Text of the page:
Fairfax County Federation of Teachers President Tina Williams speaks at a union rally prior to a public hearing on a proposed collective bargaining ordinance for county government workers (staff photo by Jay Westcott)

(Updated at 6:45 p.m.) Scores of people called on Fairfax County to adopt a more robust collective bargaining policy for county government workers at a Board of Supervisors public hearing on a proposed ordinance yesterday (Tuesday).

At a rally before the public hearing and at the meeting itself, labor union representatives and other speakers stated that they want more workers to be eligible to participate in collective bargaining, more ability to negotiate working conditions, and more flexibility in discussing labor issues while they’re at work.

“This is a defining moment,” Fairfax County Federation of Teachers president Tina Williams said during yesterday’s public hearing. “Fairfax County can set the standard in Virginia.”

Williams and Fairfax Education Association President Kimberly Adams were among the educational leaders who gave their support to a county ordinance, even though it would not cover school employees. Fairfax County Public Schools needs to adopt a policy separately.

Fairfax County has spent months developing collective bargaining procedures after the Virginia General Assembly broke from a 1977 state Supreme Court ruling that banned public-sector unions from collectively bargaining. The legislature approved a law in April 2020 that gives localities the authority to develop ordinances to permit collective bargaining if they choose to do so.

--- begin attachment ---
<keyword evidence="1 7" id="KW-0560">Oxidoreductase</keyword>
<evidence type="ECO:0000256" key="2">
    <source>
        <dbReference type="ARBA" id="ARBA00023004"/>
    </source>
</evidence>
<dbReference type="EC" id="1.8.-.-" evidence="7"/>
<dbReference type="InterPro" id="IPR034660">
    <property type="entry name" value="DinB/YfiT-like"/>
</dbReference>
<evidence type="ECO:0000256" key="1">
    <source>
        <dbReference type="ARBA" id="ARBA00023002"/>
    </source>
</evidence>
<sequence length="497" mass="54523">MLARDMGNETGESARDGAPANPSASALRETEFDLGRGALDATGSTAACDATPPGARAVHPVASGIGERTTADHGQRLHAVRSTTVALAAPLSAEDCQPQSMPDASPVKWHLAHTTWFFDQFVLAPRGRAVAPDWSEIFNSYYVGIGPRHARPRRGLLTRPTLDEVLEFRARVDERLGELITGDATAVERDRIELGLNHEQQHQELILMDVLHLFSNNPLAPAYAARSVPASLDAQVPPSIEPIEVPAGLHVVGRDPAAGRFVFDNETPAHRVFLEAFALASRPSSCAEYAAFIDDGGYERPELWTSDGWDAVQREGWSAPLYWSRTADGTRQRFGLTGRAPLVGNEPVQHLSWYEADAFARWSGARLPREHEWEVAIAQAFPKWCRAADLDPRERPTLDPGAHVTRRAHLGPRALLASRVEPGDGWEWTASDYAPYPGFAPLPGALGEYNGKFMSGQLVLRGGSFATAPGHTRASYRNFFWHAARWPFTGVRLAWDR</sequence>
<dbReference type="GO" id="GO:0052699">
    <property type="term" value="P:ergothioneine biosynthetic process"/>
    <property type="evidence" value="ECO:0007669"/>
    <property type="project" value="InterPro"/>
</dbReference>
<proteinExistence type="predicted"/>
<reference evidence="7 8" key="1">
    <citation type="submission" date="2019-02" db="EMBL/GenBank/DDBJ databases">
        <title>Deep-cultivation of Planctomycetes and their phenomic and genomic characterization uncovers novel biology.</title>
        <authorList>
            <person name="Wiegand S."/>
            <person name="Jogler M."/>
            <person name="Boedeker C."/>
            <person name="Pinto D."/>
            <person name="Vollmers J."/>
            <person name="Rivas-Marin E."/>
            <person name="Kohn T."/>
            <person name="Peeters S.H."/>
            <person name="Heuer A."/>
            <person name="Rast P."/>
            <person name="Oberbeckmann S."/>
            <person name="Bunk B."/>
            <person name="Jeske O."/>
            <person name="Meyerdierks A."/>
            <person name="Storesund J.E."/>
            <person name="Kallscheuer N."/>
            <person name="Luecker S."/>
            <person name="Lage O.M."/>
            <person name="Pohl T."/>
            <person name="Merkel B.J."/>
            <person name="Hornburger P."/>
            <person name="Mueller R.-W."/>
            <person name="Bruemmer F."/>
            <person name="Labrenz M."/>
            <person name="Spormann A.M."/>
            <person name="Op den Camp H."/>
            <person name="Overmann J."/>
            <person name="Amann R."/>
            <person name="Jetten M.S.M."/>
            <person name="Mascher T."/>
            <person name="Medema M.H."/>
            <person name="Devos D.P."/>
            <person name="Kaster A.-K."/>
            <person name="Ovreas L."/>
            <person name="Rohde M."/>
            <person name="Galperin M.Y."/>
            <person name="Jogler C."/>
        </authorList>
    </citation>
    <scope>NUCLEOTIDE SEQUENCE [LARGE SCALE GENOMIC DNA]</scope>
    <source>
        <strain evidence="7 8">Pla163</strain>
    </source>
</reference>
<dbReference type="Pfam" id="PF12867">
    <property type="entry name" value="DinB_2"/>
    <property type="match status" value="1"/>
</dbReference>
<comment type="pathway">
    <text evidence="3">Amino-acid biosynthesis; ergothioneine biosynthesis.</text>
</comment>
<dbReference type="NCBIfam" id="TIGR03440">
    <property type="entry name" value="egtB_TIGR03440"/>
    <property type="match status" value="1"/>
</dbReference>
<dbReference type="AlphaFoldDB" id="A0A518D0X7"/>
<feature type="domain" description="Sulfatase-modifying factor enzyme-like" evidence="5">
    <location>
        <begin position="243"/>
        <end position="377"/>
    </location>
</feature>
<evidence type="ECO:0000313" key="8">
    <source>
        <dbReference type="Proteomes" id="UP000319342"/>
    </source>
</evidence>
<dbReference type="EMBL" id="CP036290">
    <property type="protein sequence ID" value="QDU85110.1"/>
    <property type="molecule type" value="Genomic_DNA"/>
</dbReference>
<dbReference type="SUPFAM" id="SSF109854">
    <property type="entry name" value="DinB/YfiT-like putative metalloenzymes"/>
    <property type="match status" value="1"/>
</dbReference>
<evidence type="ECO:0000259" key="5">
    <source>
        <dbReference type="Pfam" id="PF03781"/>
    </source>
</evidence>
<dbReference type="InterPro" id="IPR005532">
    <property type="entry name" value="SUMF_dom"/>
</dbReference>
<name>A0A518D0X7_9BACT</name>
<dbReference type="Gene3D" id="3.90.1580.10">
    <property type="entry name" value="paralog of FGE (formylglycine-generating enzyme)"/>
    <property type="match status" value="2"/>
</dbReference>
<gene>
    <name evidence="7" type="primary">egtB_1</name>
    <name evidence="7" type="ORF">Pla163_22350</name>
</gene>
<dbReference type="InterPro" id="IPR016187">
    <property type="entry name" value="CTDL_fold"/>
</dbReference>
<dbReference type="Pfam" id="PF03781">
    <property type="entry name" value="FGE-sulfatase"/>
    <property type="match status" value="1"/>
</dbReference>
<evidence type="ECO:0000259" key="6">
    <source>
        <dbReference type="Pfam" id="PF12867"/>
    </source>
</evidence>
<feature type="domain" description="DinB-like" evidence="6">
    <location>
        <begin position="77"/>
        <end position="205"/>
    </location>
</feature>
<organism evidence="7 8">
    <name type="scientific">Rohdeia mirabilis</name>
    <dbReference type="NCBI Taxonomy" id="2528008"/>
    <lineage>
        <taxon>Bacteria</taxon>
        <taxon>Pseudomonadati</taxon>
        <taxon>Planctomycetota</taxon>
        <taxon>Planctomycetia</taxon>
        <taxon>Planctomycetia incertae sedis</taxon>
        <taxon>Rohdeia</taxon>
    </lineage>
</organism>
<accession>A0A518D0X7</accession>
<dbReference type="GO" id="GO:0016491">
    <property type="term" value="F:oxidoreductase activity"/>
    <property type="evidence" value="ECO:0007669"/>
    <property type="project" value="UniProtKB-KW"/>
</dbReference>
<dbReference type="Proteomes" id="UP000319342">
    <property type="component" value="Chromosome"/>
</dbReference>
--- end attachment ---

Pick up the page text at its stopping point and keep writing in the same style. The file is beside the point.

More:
County leaders have expressed support for collective bargaining, which is already permitted for government workers in most states as well as D.C. Some neighboring jurisdictions, including Arlington and the City of Alexandria, adopted their own ordinances earlier this year.

With labor groups representing a wide range of workers, from firefighters and police to public works, nurses, librarians, and social workers, weighing in, the Board of Supervisors decided to defer a vote on the ordinance to its next regular meeting on Oct. 19.

Board Chairman Jeff McKay said the postponement will let supervisors to absorb the testimony and respond to speakers’ requests to take more time on the matter. Written comments will continue to be accepted as part of the public hearing.

Most speakers during the hours-long hearing came in support of an ordinance, though a few raised concerns about the implications the matter would have on taxpayers.

The county projects that the ordinance will carry $1.9 million in annual costs to handle increased workloads.

At least nine full-time equivalent employees and additional support positions will be needed to address new work involving labor relations, legal support, policy administration, contract compliance and administration, according to a county staff report.

While there was broad support for collective bargaining, labor groups and other stakeholders voiced concerns about the most recent draft of the proposed ordinance. Read More

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